Following the New Generations workshop in Glasgow University’s Medical Humanities Research Centre (MHRC) on December 11th 2014, New Generations Programme member Hieke Huistra writes:

The second day of our Glasgow workshop centred on digital humanities. The University of Glasgow has many projects in this field — for an overview, see the website of Glasgow’s Digital Humanities Network — and the workshop introduced us to some of them. Most of the projects presented focused on one digital humanities practice in particular: digitising historical sources. Laura Stevens spoke about the ongoing digitisation of mental health records, done in cooperation with the Wellcome Library. David Shuttleton and Mark Herraghty showed us the Cullen Project, which creates a publicly accessible digital edition of the consultation letters of eighteenth-century physician William Cullen. Sonny Maley explained how the university’s syphilis collection (approximately 250 books) is opened up to researchers through careful cataloguing and web-based resources.

All speakers stressed that such projects have their own practical problems, often related to the required cooperation between different disciplines (humanities and computer sciences) — a practicality the medical humanities are not unfamiliar with, as we discovered in our previous workshop. But such issues can be overcome (as with many things in life, it helps to talk about it), and then the benefits are clear: suddenly, you can study your sources at home or in your office, which not only saves travel costs and time, but also enables side-by-side comparison of manuscripts from different corners of the globe.

Improving access to sources is one of the simplest examples of how computers change humanities research. But the field of digital humanities encompasses more — in particular, computers can be used to analyse sources, and we saw glimpses of that during the workshop as well. Brian Aitken, Glasgow’s digital humanities research officer, presented the Mapping Metaphor project, which analyses the Historical Thesaurus of English to better understand the development of metaphorical language use. Its visualisations show, for example, how the word ‘healthy’ was used outside the medical domain (e.g., ‘a healthy economy’) and when such metaphorical connections arose. Linguist Marc Alexander argued that a large corpus of digitised texts should be approached as ‘big data’, and demonstrated tools enabling this, in particular Glasgow’s SAMUELS (Semantic Annotation and Mark-Up for Enhancing Lexical Searches). SAMUELS helps researchers to search not simply for words, but for meanings, thus offering a way around the problem that over 60% of English word forms have multiple meanings. It delivers a focused corpus, which can then be analysed further with tools like the IMS Open Corpus Workbench.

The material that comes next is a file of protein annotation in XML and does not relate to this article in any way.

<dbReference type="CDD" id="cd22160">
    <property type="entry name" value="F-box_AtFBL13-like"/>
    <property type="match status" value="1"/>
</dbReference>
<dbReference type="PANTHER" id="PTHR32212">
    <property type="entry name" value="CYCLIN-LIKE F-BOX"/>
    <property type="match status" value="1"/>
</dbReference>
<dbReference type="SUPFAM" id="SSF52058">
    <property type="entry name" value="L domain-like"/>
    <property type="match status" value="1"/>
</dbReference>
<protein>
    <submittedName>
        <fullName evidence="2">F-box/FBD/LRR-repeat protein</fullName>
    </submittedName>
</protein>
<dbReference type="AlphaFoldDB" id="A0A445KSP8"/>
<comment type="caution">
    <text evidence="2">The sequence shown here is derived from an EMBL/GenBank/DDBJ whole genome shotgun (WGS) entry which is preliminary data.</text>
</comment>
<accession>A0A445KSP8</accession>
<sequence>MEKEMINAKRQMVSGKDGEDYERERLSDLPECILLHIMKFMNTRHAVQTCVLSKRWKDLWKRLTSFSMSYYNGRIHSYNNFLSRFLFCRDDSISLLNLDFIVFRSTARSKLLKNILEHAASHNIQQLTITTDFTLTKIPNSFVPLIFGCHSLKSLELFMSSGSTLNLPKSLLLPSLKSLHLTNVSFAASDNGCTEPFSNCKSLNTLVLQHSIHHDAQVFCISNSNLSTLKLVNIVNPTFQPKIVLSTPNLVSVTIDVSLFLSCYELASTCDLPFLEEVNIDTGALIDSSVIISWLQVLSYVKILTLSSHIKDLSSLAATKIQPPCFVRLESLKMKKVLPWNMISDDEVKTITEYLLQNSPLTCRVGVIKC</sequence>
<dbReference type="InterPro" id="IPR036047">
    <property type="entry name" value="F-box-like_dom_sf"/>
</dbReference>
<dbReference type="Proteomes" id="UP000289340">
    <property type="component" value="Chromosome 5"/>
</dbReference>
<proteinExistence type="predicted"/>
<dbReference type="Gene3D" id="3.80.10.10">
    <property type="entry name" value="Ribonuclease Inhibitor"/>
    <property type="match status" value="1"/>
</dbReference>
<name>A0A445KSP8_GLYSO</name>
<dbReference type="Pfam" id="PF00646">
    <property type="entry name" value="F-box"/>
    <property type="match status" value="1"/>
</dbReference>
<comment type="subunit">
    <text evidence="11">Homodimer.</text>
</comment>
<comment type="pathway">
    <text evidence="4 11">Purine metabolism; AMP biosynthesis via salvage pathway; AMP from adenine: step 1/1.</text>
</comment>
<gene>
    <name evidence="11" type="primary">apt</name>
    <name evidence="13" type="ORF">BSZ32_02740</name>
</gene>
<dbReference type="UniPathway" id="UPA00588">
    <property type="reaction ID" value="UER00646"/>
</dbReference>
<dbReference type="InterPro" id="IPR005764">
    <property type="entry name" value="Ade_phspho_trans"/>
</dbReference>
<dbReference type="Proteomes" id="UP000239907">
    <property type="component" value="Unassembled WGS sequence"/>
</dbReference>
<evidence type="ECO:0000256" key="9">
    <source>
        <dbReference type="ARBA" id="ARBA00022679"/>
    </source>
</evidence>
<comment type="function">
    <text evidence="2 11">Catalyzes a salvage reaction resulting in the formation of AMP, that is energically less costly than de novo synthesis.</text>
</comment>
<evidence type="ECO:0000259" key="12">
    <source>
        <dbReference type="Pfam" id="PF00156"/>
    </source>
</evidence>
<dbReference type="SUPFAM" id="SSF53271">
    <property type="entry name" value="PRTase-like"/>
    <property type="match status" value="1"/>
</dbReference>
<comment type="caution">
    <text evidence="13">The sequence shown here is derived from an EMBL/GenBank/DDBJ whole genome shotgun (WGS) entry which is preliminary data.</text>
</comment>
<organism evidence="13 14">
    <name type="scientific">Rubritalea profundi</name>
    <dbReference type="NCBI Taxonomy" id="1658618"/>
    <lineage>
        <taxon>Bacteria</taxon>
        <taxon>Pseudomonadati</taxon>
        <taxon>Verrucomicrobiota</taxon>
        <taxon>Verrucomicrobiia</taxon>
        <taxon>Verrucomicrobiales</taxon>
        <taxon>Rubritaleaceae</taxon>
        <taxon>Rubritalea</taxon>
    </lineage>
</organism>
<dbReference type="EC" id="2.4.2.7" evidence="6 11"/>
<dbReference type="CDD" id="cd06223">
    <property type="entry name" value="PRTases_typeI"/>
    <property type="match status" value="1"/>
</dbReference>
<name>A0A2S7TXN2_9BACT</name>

All of this is intriguing, but not without methodological problems. Some were addressed in the workshop discussions; many more can be found in digital humanities literature. In his 2013 article ‘Confronting the Digital’, historian Tim Hitchcock warns us that consulting sources on the screen instead of on paper can easily result in a loss of context and a false sense of completeness: we forget about the non-digitized sources or about the parts of the digital sources invisible on the screen, like blank pages that have been skipped in the scanning process. Johanna Drucker, another critical digital humanist, has shown that many data visualisations suggest an objectivity the humanities cannot, and should not, offer. Furthermore, many scholars argue that (statistical) patterns in large amount of texts, the main outcome of digital analysis, are irrelevant to humanities scholars because they lack meaningful interpretation.

How should we evaluate this criticism? What do the new techniques offer, and where do they fail? These questions remain open – it takes more than a one-day workshop to answer them. In particular, it takes hands-on engagement with digital tools: only actually using them can give you a proper grasp of what they can and cannot do. Unfortunately, our Glasgow workshop was more theoretical than practical, but fortunately, there is, as always, the web, which offers plenty of tutorials on working with digital tools. There are general introductions, overviews of tools, and more specific instructions on for example text mining, topic modelling and programming for historians. If you’ve got an afternoon to spare, I recommend taking a look at one or two of these resources. They will help you form an opinion on digital humanities – and they might further your research.

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